Thai Massage

Whether you are lying on the beach or sitting in a chair in the parking lot of an old gas station along Khao San Road in Bangkok, a traditional Thai massage is generally pretty incredible, and quite therapeutic.   Perhaps the best thing about getting Thai massage in Thailand is that the prices are so affordable.  The low cost allows you to treat yourself every day of your trip, perhaps even multiple times in one day if so inclined.

Thai Massage is believed to have been developed by Jivaka Kumar Bhaccha, physician to Buddha, more than 2,500 years ago in India!  It made its way to Thailand, where the Ayurvedic techniques and principles gradually became influenced by traditional Chinese medicine.  In the centuries since, the secrets of Thai Massage have been perfected by monks as a component of Thai medicine!  Of course, that's all well and good, but what the heck does it feel like for those Westerners who have never been to Thailand (or sampled a local version of the massage technique at your nearby "Thai Town")?

Thai massage is generally more energizing and rigorous than a traditional massage.  Massage therapists use their hands, knees, legs and feet to move the body into a series of yoga type stretches.  Many people say that Thai massage is comparable the "lazy man's yoga."  In other words, the therapist manipulates your body while you chill-out and enjoy...  That means that while the massage is often relaxing, it can also be very invigorating, sometimes even startling at the same time!

Foot, back, neck and leg massages are all are very good for relieving stress and body tensions, and believe us, a good Thai massage (approximately 60 minutes!) will accomplish this for you.  With masseuses pretty much on any corner of an open air market, you should have plenty of opportunities to check Thai massage out!  Set of Drifters tip:  Use caution in some super-touristy areas and make sure you know what you are asking for.  Areas like Bangkok's Patpong District offer encrypted "special add-ons" for those who are looking for more than just massage.


Tuk-Tuk rides can be fun, and yes, even an effective mode of transportation through the crowded streets of Bangkok or Chiang Mai.  Nevertheless, they can also be a rip-off.  (For those of you not sure exactly what a tuk-tuk is, in a nutshell, it's a motorcycle with an added bench seat on the back, kind of like a motorized tricycle built for three).

Be sure to work out the price of your trip with the driver before you set out for your destination!  And if it is raining, expect to wait at least 10 minutes before hitching a ride!  Once zipped inside, hold on to something - anything!  Your driver is most likely very comfortable with shortcuts and very high speeds!  Compared to oxen and elephants, a tuk-tuk ride on Chiang Mai’s cobblestone streets just may be your bounciest yet!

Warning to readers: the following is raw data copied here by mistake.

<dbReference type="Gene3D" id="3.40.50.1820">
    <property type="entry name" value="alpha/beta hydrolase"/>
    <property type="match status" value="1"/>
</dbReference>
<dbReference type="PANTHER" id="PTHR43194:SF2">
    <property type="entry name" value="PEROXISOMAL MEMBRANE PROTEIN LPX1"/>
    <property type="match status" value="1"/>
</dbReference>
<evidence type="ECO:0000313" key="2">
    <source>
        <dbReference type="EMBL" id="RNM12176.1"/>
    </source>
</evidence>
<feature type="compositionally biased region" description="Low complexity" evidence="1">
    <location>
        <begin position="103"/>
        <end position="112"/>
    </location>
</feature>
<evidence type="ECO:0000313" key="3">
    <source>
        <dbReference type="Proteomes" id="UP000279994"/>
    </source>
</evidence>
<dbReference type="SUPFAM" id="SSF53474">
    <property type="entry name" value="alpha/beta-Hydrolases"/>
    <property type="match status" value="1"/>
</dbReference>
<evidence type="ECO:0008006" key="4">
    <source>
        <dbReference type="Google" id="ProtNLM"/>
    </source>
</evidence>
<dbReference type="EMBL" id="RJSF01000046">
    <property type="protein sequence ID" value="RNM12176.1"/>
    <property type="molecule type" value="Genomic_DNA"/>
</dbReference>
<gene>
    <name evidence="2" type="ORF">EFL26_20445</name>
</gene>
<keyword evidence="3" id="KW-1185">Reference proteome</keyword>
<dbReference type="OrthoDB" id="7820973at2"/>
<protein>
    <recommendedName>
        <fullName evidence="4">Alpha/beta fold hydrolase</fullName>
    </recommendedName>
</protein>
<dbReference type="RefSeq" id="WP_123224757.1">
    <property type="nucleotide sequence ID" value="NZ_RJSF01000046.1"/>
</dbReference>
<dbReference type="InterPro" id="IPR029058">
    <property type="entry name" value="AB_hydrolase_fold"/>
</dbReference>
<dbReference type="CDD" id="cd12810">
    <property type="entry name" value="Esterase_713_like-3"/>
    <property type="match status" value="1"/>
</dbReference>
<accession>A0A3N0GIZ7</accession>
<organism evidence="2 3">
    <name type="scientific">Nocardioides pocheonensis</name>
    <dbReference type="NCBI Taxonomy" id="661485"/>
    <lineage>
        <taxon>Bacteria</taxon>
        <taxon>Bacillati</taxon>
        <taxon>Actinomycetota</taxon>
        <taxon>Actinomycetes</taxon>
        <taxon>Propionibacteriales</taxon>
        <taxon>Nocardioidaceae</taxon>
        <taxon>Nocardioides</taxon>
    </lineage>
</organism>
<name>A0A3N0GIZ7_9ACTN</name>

Set of Drifters tip:  If you are in Bangkok, it is very important that you use discretion with your selection of a tuk-tuk driver.  There are many stories of less-than-trustworthy drivers who have made deals with Black Market jewelers!  The scam goes like this:  You get in to the tuk-tuk and ask to be taken to the Grand Palace.  The driver says “No, closed today, special holiday.”  He then whisks you away to a “jewelry shop” to buy “real” stones at “special prices.”  Don’t waste your time.  The Grand Palace is open – and those jades are most likely fake!

Set of Drifters video:  For video from this event, check out our YouTube channel

Driving in Thailand

In order to experience Chiang Mai to its fullest, you really need to hop in a car and wander through the incredibly picturesque stretches of twists and turns that lie north of the city.  The Mae Rim road to Samoeng (R1096) is particularly memorable and picturesque.  Stopping off to take in the grandiose views, it can be somewhat hard to believe that a place as serene and beautiful as this actually exists!  But first, you have to get there!

We rented a car from the groovy tours/ attractions lady just outside the entrance to the Pornping Hotel (see “digs”).  She was highly entertaining, and helped us secure a good vehicle for our trek.  Soon we were off on the open road.  Set of Drifters tip:  Those of you who are accustomed to driving on the right-hand side, be forewarned.  You will need to get used to driving on the opposite side in Thailand!

We advise you to leave Chiang Mai well equipped with maps!  Still, expect to get lost.  Tourist brochures in northern Thailand are full of ads, but lean on actual addresses, phone numbers or maps that are to actual scale.  Thus, it was no surprise that we eventually ended up lost later in our journey!   Thankfully, just as we were about to give up all hope of finding our way back to the main road, we spotted some potential assistance.  If you aren't prepared to take advantage of a man on an elephant to ask for directions, you might as well not travel to Chiang Mai!

One fun game to play while driving through rural Thailand is “Spot The Water Towers!”  Though water supply is exceptionally plentiful in Thailand, irrigation is needed in the flatter areas (especially in the northeast during in the dry seasons).  Thailand’s tap water is stored and transported via underground aquifiers throughout the country, but when pumps or pipes fail, the water towers that poke up from the ground all over act as back-up storage.  These tall water towers come in a variety of shapes, and sizes and are often painted in zany colors or retro designs.  To Set of Drifter Brady, the water towers looked like something right out of Star Wars’ fourth moon of Yavin!  (Needless to say, we returned home with quite an assortment of “Thai water tower” photos to sift through.)